Garnish (optional or serve with Raspberry Sauce or fresh fruit)
Preheat oven to 300 degrees. Beat egg whites with an electric mixer until very stiff peaks form, then add sugar and blend well until sugar has dissolved. (Test by rubbing some of the mixture between two fingers to see if smooth) Add cream of tartar, salt and vanilla. By hand, fold in the pecans. Spray pie dish with Pam or other vegetable oil spray. Place crust in an 8 or 9 inch pie dish, covering the bottom and building up the sides to make a shell. Bake at 300 degrees for 50-55 minutes. Cool completely before adding filling. To make the filling, use a double boiler over simmering water, melt the chocolate pieces and add water. Whip the cream with vanilla and sugar and gently add into the chocolate mixture. Pour into the cooled shell and refrigerate. Garnish with whipped cream and fresh fruit or Raspberry Sauce.
2 cups fresh raspberries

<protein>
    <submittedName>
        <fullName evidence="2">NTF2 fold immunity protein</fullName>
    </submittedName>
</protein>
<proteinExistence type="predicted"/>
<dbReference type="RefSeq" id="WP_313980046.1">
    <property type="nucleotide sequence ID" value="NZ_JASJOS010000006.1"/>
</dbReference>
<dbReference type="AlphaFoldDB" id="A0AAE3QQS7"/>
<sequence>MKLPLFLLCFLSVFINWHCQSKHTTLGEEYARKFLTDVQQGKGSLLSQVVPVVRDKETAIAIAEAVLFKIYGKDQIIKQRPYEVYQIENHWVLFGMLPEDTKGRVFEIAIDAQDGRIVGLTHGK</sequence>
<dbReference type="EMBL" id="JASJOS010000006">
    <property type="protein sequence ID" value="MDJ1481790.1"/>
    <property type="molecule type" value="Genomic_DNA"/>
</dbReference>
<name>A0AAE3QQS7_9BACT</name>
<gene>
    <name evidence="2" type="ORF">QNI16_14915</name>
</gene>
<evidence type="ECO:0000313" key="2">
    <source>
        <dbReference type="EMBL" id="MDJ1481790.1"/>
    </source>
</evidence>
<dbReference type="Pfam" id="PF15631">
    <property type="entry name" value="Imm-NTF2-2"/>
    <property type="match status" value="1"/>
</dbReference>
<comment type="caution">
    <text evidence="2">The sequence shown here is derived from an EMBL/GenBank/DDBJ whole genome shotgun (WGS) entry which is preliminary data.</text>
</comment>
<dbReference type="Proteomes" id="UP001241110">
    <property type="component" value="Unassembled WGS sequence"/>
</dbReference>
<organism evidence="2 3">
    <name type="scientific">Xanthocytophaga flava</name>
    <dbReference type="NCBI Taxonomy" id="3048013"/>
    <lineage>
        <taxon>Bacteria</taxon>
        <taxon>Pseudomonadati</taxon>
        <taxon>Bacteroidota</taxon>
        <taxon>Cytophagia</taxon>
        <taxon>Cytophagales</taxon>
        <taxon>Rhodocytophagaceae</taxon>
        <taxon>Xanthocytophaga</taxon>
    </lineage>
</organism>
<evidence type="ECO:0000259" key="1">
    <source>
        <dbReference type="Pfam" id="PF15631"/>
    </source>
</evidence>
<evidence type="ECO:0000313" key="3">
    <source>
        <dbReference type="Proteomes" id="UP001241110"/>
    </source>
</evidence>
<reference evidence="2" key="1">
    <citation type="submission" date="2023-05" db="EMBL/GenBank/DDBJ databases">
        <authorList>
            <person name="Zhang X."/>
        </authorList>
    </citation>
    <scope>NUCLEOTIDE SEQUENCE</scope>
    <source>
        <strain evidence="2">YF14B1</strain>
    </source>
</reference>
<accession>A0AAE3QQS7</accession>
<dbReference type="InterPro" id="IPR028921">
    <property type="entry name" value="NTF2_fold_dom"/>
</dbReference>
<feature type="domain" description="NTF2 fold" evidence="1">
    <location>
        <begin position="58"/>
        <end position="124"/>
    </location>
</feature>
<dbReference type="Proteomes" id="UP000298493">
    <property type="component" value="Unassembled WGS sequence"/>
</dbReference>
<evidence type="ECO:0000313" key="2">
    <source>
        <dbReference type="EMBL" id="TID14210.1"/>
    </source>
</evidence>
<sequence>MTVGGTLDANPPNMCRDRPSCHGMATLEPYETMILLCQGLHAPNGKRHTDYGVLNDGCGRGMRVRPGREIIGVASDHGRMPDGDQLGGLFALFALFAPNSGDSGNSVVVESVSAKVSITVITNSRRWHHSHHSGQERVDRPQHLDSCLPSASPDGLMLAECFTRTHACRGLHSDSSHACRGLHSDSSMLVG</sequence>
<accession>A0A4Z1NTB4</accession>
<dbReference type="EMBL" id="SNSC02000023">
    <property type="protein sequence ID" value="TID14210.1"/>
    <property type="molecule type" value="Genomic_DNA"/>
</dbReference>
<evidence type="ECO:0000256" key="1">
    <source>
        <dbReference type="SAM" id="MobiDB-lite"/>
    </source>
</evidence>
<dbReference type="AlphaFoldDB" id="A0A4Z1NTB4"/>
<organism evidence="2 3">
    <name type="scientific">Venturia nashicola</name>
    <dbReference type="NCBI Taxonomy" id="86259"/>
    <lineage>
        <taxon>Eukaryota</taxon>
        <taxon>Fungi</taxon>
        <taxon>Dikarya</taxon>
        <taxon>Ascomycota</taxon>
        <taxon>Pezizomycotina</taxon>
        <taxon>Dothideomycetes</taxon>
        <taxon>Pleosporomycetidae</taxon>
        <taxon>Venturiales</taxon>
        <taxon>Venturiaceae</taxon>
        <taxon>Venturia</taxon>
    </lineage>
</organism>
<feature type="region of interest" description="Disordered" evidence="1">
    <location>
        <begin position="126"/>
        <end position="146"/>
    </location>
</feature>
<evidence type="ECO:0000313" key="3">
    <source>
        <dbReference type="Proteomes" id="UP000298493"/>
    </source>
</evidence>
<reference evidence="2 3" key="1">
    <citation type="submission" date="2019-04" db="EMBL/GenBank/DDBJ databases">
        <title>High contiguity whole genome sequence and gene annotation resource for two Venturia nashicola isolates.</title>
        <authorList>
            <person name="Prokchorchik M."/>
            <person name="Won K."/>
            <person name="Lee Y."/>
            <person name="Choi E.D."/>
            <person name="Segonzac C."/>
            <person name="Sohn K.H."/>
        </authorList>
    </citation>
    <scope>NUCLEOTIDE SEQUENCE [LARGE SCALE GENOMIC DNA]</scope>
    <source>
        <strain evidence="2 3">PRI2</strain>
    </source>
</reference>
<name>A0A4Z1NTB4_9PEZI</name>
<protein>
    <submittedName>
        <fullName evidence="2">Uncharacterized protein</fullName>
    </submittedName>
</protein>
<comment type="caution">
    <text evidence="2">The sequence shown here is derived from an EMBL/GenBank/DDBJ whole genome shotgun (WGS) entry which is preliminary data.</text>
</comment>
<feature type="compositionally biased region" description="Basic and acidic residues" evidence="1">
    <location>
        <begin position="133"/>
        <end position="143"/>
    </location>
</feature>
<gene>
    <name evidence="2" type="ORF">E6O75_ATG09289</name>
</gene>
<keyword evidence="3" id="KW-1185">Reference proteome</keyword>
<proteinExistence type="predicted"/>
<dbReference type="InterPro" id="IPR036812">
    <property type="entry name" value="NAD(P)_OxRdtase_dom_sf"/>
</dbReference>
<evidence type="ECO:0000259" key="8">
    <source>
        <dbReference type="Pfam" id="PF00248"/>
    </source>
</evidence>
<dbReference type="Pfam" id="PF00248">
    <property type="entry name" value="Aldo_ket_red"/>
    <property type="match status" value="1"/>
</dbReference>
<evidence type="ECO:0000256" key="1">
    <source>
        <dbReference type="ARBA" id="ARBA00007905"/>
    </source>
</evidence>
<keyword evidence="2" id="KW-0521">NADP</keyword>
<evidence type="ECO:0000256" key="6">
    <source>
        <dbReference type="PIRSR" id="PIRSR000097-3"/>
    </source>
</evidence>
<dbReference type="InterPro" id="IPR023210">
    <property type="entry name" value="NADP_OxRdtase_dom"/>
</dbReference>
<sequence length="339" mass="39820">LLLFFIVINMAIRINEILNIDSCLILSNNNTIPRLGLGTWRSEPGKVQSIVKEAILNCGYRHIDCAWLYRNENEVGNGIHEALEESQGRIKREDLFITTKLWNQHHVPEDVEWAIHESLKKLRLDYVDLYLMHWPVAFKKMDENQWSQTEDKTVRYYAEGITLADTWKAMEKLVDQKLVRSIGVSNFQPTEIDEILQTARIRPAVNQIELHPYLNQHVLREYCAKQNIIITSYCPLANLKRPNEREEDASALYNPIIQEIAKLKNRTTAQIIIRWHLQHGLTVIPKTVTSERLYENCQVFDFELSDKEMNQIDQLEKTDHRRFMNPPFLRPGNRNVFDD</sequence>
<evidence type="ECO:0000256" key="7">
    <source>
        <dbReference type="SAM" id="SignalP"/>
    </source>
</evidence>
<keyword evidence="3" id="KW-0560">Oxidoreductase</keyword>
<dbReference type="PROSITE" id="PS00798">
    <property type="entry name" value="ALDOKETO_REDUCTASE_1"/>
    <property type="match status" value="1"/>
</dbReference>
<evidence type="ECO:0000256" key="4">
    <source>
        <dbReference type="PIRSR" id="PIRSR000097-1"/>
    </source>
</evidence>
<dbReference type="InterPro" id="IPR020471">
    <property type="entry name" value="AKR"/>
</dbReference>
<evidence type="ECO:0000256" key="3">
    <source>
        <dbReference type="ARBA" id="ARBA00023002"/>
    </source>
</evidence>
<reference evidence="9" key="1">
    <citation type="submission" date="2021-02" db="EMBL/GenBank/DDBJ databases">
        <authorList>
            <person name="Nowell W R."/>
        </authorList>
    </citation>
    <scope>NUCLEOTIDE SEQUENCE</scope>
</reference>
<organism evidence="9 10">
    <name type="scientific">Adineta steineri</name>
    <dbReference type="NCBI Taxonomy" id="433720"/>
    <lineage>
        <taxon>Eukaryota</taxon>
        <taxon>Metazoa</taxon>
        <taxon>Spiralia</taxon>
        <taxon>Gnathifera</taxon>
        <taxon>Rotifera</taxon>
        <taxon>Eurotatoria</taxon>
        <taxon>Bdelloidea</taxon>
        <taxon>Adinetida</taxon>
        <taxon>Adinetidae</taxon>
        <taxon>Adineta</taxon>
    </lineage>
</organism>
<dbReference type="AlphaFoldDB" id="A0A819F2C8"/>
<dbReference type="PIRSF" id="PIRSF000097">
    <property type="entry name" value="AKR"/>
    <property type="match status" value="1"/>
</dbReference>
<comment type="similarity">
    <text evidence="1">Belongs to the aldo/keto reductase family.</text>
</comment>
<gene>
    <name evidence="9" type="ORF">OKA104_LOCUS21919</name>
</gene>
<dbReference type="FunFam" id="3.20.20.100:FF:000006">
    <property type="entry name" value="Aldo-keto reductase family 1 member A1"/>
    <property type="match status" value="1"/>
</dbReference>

2 cups water
1/4 cup sugar
2 Tablespoons cornstarch
2 Tablespoons water
Combine raspberries, water, sugar in a large saucepan; bring to a boil over medium high heat. Reduce heat and simmer 30 minutes, stirring occasionally. Pour raspberries through a wire mesh strainer into a bowl and discard seeds. Return liquid to pan.
Combine cornstarch and water. Add to raspberry juice. Cook over medium heat, stirring constantly until mixture comes to a boil. Boil for 1 minute. Cool completely before serving.
Top each serving of any of your chocolate decadence with a dollop of whipped cream and 2 to 3 tablespoons of raspberry sauce. Make a great presentation by swirling the sauce on the plate before adding the French Cloud Chocolate Pie.
All cooks have a favorite, quick, chocolate pie recipe. This one is easy, delicious, one of my favorites and served quite often at the Wednesday night dinners at First United Methodist Church. It’s also in our church cookbook.
Danny Hunt’s Chocolate Pie
1/2 (4 Tbsp.) stick margarine
1 package German Chocolate (4 oz.)
3/4 cup evaporated milk
1 cup sugar
1 teaspoon vanilla
1 9 inch pie shell
Heat margarine, chocolate and milk until smooth. Beat eggs, sugar and vanilla. Add to chocolate mixture. Pour into 9 inch pie shell and bake at 325 degrees for 35 to 45 minutes until center of pie is set.
Spread a little love today. Make a chocolate pie.